Whanganui 28,749 64.04 16,128 35.94 483
Whangaparāoa 29,539 68.24 13,747 31.76 304
Whangārei 34,823 67.85 16,500 32.15 642
Wigram 28,259 63.90 15,965 36.10 623
Hauraki-Waikato 3,915 58.71 2,753 41.29 255
Ikaroa-Rāwhiti 3,390 60.68 2,197 39.32 224
Tāmaki Makaurau 3,984 58.19 2,862 41.81 240
Te Tai Hauāuru 3,734 59.93 2,497 40.07 173
Te Tai Tokerau 3,942 59.15 2,722 40.85 204
Te Tai Tonga 4,157 67.63 1,990 32.37 185
Waiariki 3,753 57.63 2,759 42.37 241
Total 1,893,290 65.91 979,079 34.09 35,702

References[edit]

  1. ^ a b c Graham-McLay, Charlotte (13 November 2019). "New Zealand to vote in referendum on euthanasia". The Guardian. Retrieved 14 November 2019.
  2. ^ a b "End of Life Choice Act 2019 No 67, Public Act 2 Commencement – New Zealand Legislation". www.legislation.govt.nz. Retrieved 12 October 2020.
  3. ^ a b c "Euthanasia bill passes final vote, goes to referendum". The New Zealand Herald. 13 November 2019. Retrieved 14 November 2019.
  4. ^ a b c d "Referendum on the End of Life Choice Act 2019". referendum.govt.nz. New Zealand Government. Retrieved 28 January 2020.
  5. ^ a b "REFERENDUM RESULTS". Electoral Commission of New Zealand. 6 November 2020. Retrieved 11 November 2020.
  6. ^ "Assisted dying: New Zealand - New Zealand Parliament". www.parliament.nz. Retrieved 14 November 2019.
  7. ^ Seymour, David. "Seymour lodges assisted dying Bill". ACT.org.nz. Archived from the original on 8 December 2015. Retrieved 4 December 2015.
  8. ^ "Euthanasia bill passes second reading". The New Zealand Herald. 26 June 2019. Retrieved 26 June 2019.
  9. ^ "Euthanasia bill passes second reading in Parliament". Radio New Zealand. 26 June 2019. Retrieved 26 June 2019.
  10. ^ a b Cooke, Henry (13 November 2019). "Euthanasia bill passes 69-51, sending the final decision to a referendum". Stuff.co.nz. Retrieved 14 November 2019.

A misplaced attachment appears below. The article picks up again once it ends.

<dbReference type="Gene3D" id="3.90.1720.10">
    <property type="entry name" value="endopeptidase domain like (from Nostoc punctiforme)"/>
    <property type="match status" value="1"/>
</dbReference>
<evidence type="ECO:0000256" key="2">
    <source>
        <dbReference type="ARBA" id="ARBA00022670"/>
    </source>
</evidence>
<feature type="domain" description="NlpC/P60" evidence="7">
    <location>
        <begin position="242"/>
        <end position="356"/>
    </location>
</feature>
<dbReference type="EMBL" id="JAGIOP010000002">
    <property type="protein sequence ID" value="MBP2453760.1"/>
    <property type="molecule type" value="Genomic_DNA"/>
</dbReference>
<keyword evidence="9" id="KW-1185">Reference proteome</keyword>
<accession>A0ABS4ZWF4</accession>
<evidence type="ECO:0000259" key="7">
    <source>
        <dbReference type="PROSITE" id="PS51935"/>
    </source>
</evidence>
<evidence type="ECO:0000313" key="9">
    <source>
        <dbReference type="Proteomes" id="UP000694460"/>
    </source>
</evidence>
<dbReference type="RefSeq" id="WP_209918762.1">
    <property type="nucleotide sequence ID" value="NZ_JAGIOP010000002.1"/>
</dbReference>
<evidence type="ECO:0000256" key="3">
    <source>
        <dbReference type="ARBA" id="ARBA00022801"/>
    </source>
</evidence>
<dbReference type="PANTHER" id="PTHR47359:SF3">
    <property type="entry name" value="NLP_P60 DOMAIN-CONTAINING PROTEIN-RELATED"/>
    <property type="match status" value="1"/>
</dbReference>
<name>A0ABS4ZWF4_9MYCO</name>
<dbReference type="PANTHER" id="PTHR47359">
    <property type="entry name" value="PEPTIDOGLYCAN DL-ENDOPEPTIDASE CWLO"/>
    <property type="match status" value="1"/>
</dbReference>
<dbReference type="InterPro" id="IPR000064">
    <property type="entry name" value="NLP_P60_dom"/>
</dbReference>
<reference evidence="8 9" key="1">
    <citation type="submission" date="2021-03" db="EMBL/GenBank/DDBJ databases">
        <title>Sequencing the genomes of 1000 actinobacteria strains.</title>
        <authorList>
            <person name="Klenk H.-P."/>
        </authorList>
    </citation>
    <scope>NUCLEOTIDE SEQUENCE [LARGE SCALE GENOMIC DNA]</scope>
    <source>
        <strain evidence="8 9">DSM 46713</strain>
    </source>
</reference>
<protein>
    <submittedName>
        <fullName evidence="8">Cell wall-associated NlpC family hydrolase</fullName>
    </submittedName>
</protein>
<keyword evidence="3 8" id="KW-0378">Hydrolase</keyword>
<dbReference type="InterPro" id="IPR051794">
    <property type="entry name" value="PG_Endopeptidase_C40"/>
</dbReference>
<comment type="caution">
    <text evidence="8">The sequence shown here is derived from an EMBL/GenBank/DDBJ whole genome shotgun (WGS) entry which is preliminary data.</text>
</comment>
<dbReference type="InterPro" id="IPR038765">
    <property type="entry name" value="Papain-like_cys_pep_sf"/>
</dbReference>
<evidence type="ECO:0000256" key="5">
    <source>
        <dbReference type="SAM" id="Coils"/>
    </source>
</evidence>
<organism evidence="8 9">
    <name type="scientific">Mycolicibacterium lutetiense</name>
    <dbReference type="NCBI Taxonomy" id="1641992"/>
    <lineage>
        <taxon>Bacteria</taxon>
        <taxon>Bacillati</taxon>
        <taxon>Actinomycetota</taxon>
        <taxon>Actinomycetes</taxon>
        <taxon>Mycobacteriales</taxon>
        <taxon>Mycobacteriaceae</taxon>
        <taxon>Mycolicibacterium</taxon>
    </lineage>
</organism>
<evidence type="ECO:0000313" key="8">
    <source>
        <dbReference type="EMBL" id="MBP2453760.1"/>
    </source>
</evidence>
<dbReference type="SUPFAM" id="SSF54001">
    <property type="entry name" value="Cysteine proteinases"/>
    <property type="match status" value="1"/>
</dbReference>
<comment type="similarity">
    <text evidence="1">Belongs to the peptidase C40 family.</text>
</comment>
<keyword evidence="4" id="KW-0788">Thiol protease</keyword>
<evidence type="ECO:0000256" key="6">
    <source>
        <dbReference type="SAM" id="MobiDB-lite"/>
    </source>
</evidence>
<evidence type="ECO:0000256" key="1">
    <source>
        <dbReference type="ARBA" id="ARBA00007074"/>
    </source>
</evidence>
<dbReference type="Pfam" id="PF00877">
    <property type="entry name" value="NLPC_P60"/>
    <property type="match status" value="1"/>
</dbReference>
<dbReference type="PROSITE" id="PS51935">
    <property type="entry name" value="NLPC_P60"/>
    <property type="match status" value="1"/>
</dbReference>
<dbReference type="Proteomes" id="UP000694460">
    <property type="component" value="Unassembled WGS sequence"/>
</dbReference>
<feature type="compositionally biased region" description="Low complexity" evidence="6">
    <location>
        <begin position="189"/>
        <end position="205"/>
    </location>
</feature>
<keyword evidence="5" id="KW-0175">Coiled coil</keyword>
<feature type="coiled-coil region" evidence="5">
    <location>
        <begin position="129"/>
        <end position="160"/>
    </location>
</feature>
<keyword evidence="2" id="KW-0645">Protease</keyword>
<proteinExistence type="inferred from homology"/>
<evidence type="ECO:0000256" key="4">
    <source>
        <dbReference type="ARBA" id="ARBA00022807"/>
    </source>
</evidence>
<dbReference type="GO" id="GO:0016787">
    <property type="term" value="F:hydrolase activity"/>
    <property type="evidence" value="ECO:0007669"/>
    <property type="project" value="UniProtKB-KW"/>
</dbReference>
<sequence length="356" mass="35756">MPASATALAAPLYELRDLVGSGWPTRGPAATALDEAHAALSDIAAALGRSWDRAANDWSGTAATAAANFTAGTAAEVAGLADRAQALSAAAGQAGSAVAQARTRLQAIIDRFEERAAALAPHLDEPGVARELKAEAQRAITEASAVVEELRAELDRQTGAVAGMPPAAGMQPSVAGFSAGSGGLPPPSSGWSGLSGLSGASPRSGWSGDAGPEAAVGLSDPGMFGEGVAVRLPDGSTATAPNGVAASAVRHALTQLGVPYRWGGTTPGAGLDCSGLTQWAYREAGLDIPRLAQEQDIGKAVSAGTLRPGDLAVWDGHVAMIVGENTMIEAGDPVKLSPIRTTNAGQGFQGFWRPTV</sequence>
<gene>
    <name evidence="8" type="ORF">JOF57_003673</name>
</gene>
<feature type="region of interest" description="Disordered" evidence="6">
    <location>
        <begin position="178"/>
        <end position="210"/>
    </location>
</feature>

11. ^ Cooke, Henry (13 November 2019). "MPs vote in favour of End of Life Choice Bill at final reading". Stuff.co.nz. Retrieved 13 November 2019.
  12. ^ Collins, Simon (22 June 2019). "1000 Kiwi doctors sign letter against euthanasia". The New Zealand Herald. Retrieved 29 January 2020.
  13. ^ "Change in regulated period | Elections". elections.nz. Electoral Commission. Retrieved 22 August 2020.
  14. ^ "About the 2020 General Election". vote.nz. Electoral Commission. Archived from the original on 21 September 2020. Retrieved 9 September 2020.
  15. ^ "How are general election votes counted?". Elections.nz. Electoral Commission. Retrieved 10 September 2020.
  16. ^ "Can't get to a voting place?". Elections.nz. Electoral Commission. Archived from the original on 21 September 2020. Retrieved 10 September 2020.
  17. ^ "Party Secretary Handbook - 2020 General Election and Referendums" (PDF). Electoral Commission.
  18. ^ "New Zealand euthanasia: Assisted dying to be legal for terminally ill people". BBC News. 30 October 2020. Retrieved 31 October 2020.
  19. ^ a b "Official referendum results released | Elections". Electoral Commission. Retrieved 6 November 2020.
  20. ^ "2020 Referendum Results by electorate". Electoral Commission. 6 November 2020.

External links[edit]